Have room for my kids and other family to come to if and when things fall apart for them. Although the house is small, we have some insulated out-buildings that could be converted to tiny homes if needed. My son lives in an RV on the property so others could be added. We have enough acreage that people could spread out and not live on top of each other if it comes to that.

Learn skills to develop cottage/home business(es). The chicken/egg and rabbit selling businesses are much stronger in the last few years. I have an agreement with my favorite family-owned feed store in the town to sell our animals and both of us make a profit. Using their storefront keeps me from having to meet buyers some place in town to make the exchange as I never let strangers come to the farm. My son’s tractor work and fire wood businesses are increasing now and he is making a small profit. Spring time will increase the tractor work so profits should increase.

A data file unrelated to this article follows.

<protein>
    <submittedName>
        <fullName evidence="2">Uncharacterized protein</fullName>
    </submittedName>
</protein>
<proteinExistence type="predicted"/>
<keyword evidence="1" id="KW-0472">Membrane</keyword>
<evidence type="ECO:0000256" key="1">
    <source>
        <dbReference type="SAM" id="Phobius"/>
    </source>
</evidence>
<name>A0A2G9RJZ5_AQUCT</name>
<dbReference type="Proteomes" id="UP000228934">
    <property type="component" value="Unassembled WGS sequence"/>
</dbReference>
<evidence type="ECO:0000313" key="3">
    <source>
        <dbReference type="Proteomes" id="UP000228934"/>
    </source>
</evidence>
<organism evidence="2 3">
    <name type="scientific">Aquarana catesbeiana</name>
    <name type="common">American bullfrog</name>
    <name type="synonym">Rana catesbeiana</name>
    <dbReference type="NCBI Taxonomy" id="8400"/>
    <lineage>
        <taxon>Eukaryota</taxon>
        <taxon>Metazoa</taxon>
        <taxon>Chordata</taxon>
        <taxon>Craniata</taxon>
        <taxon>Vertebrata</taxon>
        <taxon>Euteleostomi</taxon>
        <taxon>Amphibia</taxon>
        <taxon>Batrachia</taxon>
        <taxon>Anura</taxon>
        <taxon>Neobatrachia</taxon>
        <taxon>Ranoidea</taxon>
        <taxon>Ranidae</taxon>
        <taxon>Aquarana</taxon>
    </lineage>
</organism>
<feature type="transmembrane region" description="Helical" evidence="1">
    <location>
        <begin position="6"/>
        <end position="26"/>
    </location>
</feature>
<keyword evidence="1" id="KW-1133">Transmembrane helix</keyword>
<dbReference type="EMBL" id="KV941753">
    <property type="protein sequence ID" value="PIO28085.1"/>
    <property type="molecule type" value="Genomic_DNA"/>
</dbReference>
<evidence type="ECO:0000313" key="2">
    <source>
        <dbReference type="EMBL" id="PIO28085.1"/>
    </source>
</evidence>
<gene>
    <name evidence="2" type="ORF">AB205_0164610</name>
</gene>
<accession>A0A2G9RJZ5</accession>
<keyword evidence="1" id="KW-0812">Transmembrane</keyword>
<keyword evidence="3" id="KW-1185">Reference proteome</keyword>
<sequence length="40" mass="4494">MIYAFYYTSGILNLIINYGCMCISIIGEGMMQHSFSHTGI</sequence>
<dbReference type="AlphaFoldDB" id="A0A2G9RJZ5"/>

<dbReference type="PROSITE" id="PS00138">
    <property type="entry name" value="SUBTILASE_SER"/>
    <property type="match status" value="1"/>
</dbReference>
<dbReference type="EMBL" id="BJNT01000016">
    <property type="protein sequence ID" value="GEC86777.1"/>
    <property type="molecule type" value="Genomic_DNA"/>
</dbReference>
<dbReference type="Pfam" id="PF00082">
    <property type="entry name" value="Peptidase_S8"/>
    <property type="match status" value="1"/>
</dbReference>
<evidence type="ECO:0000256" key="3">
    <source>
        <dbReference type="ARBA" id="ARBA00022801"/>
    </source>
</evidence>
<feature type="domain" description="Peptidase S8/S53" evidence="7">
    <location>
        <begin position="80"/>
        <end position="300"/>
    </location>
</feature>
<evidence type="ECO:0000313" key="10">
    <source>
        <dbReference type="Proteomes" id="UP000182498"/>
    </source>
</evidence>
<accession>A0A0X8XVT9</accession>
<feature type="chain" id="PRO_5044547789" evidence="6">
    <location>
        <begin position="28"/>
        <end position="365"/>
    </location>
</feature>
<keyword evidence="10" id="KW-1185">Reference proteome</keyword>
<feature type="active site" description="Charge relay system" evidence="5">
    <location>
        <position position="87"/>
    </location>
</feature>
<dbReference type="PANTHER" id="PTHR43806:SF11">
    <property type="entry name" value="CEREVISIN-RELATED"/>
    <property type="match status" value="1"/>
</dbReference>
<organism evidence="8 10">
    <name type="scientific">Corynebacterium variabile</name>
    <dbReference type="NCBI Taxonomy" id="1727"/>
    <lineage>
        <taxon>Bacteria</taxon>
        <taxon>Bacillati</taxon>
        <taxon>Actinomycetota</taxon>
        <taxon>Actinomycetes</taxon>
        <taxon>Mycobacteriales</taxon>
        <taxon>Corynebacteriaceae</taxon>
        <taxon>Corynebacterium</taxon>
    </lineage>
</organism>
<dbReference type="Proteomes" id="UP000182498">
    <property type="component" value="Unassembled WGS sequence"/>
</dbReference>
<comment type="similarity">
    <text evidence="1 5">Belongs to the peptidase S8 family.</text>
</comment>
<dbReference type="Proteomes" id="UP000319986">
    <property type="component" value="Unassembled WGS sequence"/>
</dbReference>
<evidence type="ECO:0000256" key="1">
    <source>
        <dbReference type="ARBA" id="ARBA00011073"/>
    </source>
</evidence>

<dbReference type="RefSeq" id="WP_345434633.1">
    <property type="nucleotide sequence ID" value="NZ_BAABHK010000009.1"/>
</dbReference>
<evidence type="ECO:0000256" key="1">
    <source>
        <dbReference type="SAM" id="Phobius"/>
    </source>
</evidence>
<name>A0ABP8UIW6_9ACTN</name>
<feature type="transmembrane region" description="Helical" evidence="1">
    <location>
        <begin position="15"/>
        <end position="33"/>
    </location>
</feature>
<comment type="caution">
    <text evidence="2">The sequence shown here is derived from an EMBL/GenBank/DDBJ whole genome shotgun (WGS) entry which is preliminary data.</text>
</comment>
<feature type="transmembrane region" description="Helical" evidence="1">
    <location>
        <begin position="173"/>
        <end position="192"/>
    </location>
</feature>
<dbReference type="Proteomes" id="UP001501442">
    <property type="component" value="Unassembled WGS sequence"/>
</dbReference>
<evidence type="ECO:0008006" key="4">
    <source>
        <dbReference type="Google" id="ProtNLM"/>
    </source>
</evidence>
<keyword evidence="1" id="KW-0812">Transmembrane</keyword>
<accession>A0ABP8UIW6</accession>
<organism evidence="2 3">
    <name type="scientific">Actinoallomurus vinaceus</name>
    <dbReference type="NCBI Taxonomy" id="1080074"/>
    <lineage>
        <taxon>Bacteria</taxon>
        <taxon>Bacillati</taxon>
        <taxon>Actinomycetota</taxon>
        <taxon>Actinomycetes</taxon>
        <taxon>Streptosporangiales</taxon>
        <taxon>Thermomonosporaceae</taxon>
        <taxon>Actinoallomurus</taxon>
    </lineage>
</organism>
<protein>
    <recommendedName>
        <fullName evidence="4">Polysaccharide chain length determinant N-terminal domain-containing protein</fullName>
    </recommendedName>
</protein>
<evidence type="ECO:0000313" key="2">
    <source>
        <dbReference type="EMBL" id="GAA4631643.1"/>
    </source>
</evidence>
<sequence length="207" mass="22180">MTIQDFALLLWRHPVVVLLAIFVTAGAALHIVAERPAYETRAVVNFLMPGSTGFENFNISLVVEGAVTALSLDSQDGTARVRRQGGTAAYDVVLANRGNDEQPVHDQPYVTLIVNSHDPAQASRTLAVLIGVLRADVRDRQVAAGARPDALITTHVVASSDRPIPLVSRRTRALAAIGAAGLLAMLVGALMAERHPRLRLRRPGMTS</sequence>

Learn to be more self-reliant so I can live in freedom and independence. I think we have increased our self-reliance by at least 60%. I will never be completely self-sufficient as there are many things we can’t make or do; such as fuel for the vehicles, propane for heating, and some types of repair. We also need doctors and dentists. I still have to pay taxes as the government picks on little people rather than the rich and famous. Overall, I am happy with our progress and plan to keep on learning and doing as much as I can.

My prayers for each of you as we enter these times of tribulations, political upheaval and economic uncertainty. Seek our Lord Jesus Christ and He will bring you peace.